Andrew Carnegie was no saint. He was one of the most brutal and rapacious business tycoons who ever drew breath. He built a fortune of Croesean proportions on the backs of countless laborers whose wages he kept as low as possible by conspiring with his own competitors. He looked the other way and feigned ignorance when his managers at Homestead and other Carnegie steel works let the Pinkertons first instigate violence then visit death on unarmed workers, after which Carnegie’s minions evicted the widowed families of the “guilty” from company housing. Late in his career he delivered one of the most mind-bendingly disingenuous testimonies ever given to the U.S. Congress, disavowing responsibility for or knowledge of the vast market manipulation in which his enterprise engaged for decades.
How, then, does one reconcile Carnegie’s utter, monumental disregard for the rule of law and justice with his almost maniacal dedication to give away his vast (and it WAS staggeringly immense) fortune for the benefit of others? Two souls seem to have inhabited his mind and body: the grimly determined businessman who would stop at nothing to succeed, and the once impoverished boy who attributed much of his success to the access he gained to a library, and was determined to extend that opportunity to all?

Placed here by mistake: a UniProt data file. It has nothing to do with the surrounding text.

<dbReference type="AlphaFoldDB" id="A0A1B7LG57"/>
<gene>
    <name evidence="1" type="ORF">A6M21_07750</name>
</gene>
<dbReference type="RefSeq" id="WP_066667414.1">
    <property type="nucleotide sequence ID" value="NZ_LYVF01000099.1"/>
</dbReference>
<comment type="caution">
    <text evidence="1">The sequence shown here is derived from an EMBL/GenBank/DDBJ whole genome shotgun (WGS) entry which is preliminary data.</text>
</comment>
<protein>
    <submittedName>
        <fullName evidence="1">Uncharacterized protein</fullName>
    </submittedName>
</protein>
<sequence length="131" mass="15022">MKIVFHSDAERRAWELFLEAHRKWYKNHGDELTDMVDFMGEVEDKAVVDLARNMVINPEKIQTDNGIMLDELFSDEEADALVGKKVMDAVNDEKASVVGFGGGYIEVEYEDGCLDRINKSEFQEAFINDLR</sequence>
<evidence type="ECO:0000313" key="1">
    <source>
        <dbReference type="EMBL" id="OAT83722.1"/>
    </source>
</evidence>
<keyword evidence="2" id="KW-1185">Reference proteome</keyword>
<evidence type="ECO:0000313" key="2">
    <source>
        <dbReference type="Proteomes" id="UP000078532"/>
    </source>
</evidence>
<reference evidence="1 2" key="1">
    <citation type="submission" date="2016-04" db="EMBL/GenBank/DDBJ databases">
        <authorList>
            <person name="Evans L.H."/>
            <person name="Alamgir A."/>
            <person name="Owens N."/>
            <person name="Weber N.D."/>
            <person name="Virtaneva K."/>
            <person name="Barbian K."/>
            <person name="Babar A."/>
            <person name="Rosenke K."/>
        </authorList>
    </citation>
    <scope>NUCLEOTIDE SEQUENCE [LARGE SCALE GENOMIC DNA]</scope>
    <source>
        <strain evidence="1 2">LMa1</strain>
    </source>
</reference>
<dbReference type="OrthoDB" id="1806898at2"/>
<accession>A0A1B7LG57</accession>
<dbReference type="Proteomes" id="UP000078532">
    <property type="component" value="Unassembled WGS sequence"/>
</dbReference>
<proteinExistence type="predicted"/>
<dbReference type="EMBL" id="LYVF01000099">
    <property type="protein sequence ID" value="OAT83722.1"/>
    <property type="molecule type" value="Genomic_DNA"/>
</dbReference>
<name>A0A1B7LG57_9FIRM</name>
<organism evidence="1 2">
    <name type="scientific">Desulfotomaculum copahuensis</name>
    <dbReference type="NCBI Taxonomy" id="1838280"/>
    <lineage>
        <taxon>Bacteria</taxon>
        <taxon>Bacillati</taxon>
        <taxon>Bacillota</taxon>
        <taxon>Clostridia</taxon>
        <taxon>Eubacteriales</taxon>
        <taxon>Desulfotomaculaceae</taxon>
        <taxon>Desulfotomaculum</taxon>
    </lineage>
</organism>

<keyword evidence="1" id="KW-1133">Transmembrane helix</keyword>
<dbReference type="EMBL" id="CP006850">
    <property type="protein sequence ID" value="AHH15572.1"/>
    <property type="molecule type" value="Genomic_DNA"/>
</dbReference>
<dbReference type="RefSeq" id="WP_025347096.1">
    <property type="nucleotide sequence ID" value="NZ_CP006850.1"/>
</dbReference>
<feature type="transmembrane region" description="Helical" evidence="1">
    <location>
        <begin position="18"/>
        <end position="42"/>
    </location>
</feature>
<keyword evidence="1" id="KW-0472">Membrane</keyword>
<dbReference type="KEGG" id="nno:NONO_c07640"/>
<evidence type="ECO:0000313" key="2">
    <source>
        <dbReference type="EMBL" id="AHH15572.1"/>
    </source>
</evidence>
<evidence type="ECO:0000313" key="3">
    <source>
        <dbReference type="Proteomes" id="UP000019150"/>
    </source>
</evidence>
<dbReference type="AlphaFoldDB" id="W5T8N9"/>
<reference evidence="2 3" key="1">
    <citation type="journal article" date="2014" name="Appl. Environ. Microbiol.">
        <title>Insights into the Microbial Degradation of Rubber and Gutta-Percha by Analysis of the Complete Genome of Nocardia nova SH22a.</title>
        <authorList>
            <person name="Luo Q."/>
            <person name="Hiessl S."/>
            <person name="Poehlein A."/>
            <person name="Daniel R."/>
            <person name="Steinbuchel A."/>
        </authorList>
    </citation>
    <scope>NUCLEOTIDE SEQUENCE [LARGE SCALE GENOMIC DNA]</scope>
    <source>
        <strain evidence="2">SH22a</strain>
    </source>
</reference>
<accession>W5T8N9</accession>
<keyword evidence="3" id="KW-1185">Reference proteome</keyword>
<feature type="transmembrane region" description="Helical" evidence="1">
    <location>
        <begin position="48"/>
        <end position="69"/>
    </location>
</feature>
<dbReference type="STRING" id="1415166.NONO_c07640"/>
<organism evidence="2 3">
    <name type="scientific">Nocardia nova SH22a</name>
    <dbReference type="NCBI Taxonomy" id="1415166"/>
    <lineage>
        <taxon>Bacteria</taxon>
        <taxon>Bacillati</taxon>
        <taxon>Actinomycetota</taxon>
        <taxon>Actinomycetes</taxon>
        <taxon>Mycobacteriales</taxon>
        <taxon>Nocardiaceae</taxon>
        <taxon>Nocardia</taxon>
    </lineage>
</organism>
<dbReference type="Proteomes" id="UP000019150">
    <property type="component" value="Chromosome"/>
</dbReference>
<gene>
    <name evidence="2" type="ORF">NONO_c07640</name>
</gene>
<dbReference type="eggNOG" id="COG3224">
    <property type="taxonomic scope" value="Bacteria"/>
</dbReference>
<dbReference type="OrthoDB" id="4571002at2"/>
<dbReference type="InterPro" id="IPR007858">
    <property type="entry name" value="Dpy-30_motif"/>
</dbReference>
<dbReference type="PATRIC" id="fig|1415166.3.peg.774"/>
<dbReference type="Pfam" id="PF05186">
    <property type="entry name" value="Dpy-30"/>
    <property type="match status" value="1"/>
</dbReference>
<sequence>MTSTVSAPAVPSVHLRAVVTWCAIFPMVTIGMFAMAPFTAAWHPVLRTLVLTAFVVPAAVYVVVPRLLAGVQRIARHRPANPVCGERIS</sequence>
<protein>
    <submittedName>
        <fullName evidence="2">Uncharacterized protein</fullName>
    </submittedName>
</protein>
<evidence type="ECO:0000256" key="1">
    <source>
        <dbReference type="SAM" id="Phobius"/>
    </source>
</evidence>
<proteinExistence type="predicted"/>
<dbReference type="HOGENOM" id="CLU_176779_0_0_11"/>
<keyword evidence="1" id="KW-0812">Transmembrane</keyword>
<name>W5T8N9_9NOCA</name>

Today, tomorrow and for days to come, in Las Vegas, New Mexico and in cities and towns in Canada, the United Kingdom, the Republic of Ireland, Australia, New Zealand, the West Indies, and Fiji, a child can walk into a Carnegie library and find a book to read or, better yet, encounter a librarian who will help them find some information they’re looking for. Inconceivable to Andrew Carnegie, they may sit down at a computer terminal and access the World Wide Web or a specialized database of information that will help them with a school project or answer a question they have about dinosaurs or space travel or history. Andrew Carnegie’s money established that library.
I can’t make sense of it.
Do the deaths, shattered lives and violated laws justify Carnegie’s philanthropy? He left grants so vast that they still operate today, not only as public libraries, but as Carnegie Mellon University, the Carnegie Institution for Science and, of course, the ultimate venue for musicians everywhere, Carnegie Hall, to mention only a few of his enduring philanthropies.
I don’t know the answer to this riddle. I do know that in Las Vegas, New Mexico, where approximately a quarter of the population live below the “poverty line,” a child can cross the green sward of Carnegie Park to read a book, or a person who otherwise lacks access to the Internet can go there to get online, and that’s some consolation. If you can support your local library, you can make a difference, too.
© Brad Nixon 2013, 2017
Some facts about Carnegie Libraries courtesy of Wikipedia.org. Much of what I know about Mr. Carnegie’s life I gleaned from David Nasaw’s excellent biography, Andrew Carnegie. The editorial opinions expressed here reflect my views, not Mr. Nasaw’s.